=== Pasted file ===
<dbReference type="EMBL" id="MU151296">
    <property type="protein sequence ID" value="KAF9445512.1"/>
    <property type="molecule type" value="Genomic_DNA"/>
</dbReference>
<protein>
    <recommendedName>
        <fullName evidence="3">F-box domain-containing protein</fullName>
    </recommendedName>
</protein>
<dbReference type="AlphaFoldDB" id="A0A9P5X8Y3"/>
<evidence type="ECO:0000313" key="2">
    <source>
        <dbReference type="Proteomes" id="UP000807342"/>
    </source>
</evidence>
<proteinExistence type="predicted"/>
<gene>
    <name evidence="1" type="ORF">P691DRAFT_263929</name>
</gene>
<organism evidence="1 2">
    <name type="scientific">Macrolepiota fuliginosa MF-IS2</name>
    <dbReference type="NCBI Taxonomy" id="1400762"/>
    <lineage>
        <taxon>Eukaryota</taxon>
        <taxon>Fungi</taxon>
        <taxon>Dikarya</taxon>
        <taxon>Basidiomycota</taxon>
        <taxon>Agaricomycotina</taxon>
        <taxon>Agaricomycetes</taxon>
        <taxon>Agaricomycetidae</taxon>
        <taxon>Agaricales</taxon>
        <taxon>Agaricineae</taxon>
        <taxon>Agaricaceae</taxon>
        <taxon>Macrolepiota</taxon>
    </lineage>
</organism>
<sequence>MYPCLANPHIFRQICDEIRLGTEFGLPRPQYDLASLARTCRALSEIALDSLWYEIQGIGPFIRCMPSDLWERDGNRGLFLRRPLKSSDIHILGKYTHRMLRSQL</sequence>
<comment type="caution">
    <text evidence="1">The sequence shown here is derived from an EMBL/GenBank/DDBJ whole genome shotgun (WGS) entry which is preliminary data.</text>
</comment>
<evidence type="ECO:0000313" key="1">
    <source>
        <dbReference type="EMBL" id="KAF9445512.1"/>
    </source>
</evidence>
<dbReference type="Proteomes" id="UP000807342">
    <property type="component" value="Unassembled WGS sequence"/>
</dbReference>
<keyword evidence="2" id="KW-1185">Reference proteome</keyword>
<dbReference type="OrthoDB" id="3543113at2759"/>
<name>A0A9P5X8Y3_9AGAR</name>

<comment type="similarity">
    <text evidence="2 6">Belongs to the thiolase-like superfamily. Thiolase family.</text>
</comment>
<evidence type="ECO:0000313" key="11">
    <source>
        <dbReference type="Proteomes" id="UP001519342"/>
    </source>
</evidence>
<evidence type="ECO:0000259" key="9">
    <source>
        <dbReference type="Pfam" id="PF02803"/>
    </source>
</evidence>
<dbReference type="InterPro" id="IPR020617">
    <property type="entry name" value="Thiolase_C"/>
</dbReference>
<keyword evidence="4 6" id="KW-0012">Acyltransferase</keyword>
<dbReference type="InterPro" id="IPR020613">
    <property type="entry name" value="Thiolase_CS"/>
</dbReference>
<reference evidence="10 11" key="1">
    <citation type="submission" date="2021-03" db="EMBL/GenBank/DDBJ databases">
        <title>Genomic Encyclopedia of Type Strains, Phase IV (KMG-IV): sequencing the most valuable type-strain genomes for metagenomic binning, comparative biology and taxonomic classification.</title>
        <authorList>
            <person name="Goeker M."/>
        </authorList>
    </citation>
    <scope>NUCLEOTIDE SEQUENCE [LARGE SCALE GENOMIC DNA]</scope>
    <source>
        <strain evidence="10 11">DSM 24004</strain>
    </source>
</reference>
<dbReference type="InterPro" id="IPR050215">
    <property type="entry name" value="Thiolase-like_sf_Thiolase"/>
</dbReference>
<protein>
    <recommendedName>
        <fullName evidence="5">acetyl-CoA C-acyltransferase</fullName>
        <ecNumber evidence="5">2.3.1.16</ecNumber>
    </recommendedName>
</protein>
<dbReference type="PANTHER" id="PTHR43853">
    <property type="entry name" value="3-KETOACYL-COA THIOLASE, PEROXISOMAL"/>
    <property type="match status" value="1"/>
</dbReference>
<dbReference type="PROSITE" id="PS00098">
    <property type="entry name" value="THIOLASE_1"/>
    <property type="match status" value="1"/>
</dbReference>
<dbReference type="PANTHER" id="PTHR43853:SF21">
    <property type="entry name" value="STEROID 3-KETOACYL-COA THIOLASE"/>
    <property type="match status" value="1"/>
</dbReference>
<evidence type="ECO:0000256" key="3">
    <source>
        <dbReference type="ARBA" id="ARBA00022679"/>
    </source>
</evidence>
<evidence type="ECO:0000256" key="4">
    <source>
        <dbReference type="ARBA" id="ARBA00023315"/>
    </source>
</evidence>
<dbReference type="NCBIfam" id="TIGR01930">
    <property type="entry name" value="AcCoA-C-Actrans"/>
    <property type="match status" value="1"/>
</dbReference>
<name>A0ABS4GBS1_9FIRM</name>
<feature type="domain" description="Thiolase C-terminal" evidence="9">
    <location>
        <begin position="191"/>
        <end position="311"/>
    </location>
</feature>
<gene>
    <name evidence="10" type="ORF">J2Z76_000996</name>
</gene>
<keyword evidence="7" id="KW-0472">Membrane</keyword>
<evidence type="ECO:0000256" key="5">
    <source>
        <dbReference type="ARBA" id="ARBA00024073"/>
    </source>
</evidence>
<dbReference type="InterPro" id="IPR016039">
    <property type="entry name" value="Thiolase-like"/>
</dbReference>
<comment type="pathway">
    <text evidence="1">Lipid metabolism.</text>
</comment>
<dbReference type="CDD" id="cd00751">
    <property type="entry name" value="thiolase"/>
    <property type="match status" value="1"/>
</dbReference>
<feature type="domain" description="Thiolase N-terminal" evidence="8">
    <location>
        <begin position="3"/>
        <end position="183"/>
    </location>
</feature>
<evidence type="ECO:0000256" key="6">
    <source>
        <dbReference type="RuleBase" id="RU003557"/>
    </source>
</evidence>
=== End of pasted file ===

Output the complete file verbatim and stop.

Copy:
<dbReference type="EMBL" id="MU151296">
    <property type="protein sequence ID" value="KAF9445512.1"/>
    <property type="molecule type" value="Genomic_DNA"/>
</dbReference>
<protein>
    <recommendedName>
        <fullName evidence="3">F-box domain-containing protein</fullName>
    </recommendedName>
</protein>
<dbReference type="AlphaFoldDB" id="A0A9P5X8Y3"/>
<evidence type="ECO:0000313" key="2">
    <source>
        <dbReference type="Proteomes" id="UP000807342"/>
    </source>
</evidence>
<proteinExistence type="predicted"/>
<gene>
    <name evidence="1" type="ORF">P691DRAFT_263929</name>
</gene>
<organism evidence="1 2">
    <name type="scientific">Macrolepiota fuliginosa MF-IS2</name>
    <dbReference type="NCBI Taxonomy" id="1400762"/>
    <lineage>
        <taxon>Eukaryota</taxon>
        <taxon>Fungi</taxon>
        <taxon>Dikarya</taxon>
        <taxon>Basidiomycota</taxon>
        <taxon>Agaricomycotina</taxon>
        <taxon>Agaricomycetes</taxon>
        <taxon>Agaricomycetidae</taxon>
        <taxon>Agaricales</taxon>
        <taxon>Agaricineae</taxon>
        <taxon>Agaricaceae</taxon>
        <taxon>Macrolepiota</taxon>
    </lineage>
</organism>
<sequence>MYPCLANPHIFRQICDEIRLGTEFGLPRPQYDLASLARTCRALSEIALDSLWYEIQGIGPFIRCMPSDLWERDGNRGLFLRRPLKSSDIHILGKYTHRMLRSQL</sequence>
<comment type="caution">
    <text evidence="1">The sequence shown here is derived from an EMBL/GenBank/DDBJ whole genome shotgun (WGS) entry which is preliminary data.</text>
</comment>
<evidence type="ECO:0000313" key="1">
    <source>
        <dbReference type="EMBL" id="KAF9445512.1"/>
    </source>
</evidence>
<dbReference type="Proteomes" id="UP000807342">
    <property type="component" value="Unassembled WGS sequence"/>
</dbReference>
<keyword evidence="2" id="KW-1185">Reference proteome</keyword>
<dbReference type="OrthoDB" id="3543113at2759"/>
<name>A0A9P5X8Y3_9AGAR</name>

<comment type="similarity">
    <text evidence="2 6">Belongs to the thiolase-like superfamily. Thiolase family.</text>
</comment>
<evidence type="ECO:0000313" key="11">
    <source>
        <dbReference type="Proteomes" id="UP001519342"/>
    </source>
</evidence>
<evidence type="ECO:0000259" key="9">
    <source>
        <dbReference type="Pfam" id="PF02803"/>
    </source>
</evidence>
<dbReference type="InterPro" id="IPR020617">
    <property type="entry name" value="Thiolase_C"/>
</dbReference>
<keyword evidence="4 6" id="KW-0012">Acyltransferase</keyword>
<dbReference type="InterPro" id="IPR020613">
    <property type="entry name" value="Thiolase_CS"/>
</dbReference>
<reference evidence="10 11" key="1">
    <citation type="submission" date="2021-03" db="EMBL/GenBank/DDBJ databases">
        <title>Genomic Encyclopedia of Type Strains, Phase IV (KMG-IV): sequencing the most valuable type-strain genomes for metagenomic binning, comparative biology and taxonomic classification.</title>
        <authorList>
            <person name="Goeker M."/>
        </authorList>
    </citation>
    <scope>NUCLEOTIDE SEQUENCE [LARGE SCALE GENOMIC DNA]</scope>
    <source>
        <strain evidence="10 11">DSM 24004</strain>
    </source>
</reference>
<dbReference type="InterPro" id="IPR050215">
    <property type="entry name" value="Thiolase-like_sf_Thiolase"/>
</dbReference>
<protein>
    <recommendedName>
        <fullName evidence="5">acetyl-CoA C-acyltransferase</fullName>
        <ecNumber evidence="5">2.3.1.16</ecNumber>
    </recommendedName>
</protein>
<dbReference type="PANTHER" id="PTHR43853">
    <property type="entry name" value="3-KETOACYL-COA THIOLASE, PEROXISOMAL"/>
    <property type="match status" value="1"/>
</dbReference>
<dbReference type="PROSITE" id="PS00098">
    <property type="entry name" value="THIOLASE_1"/>
    <property type="match status" value="1"/>
</dbReference>
<dbReference type="PANTHER" id="PTHR43853:SF21">
    <property type="entry name" value="STEROID 3-KETOACYL-COA THIOLASE"/>
    <property type="match status" value="1"/>
</dbReference>
<evidence type="ECO:0000256" key="3">
    <source>
        <dbReference type="ARBA" id="ARBA00022679"/>
    </source>
</evidence>
<evidence type="ECO:0000256" key="4">
    <source>
        <dbReference type="ARBA" id="ARBA00023315"/>
    </source>
</evidence>
<dbReference type="NCBIfam" id="TIGR01930">
    <property type="entry name" value="AcCoA-C-Actrans"/>
    <property type="match status" value="1"/>
</dbReference>
<name>A0ABS4GBS1_9FIRM</name>
<feature type="domain" description="Thiolase C-terminal" evidence="9">
    <location>
        <begin position="191"/>
        <end position="311"/>
    </location>
</feature>
<gene>
    <name evidence="10" type="ORF">J2Z76_000996</name>
</gene>
<keyword evidence="7" id="KW-0472">Membrane</keyword>
<evidence type="ECO:0000256" key="5">
    <source>
        <dbReference type="ARBA" id="ARBA00024073"/>
    </source>
</evidence>
<dbReference type="InterPro" id="IPR016039">
    <property type="entry name" value="Thiolase-like"/>
</dbReference>
<comment type="pathway">
    <text evidence="1">Lipid metabolism.</text>
</comment>
<dbReference type="CDD" id="cd00751">
    <property type="entry name" value="thiolase"/>
    <property type="match status" value="1"/>
</dbReference>
<feature type="domain" description="Thiolase N-terminal" evidence="8">
    <location>
        <begin position="3"/>
        <end position="183"/>
    </location>
</feature>
<evidence type="ECO:0000256" key="6">
    <source>
        <dbReference type="RuleBase" id="RU003557"/>
    </source>
</evidence>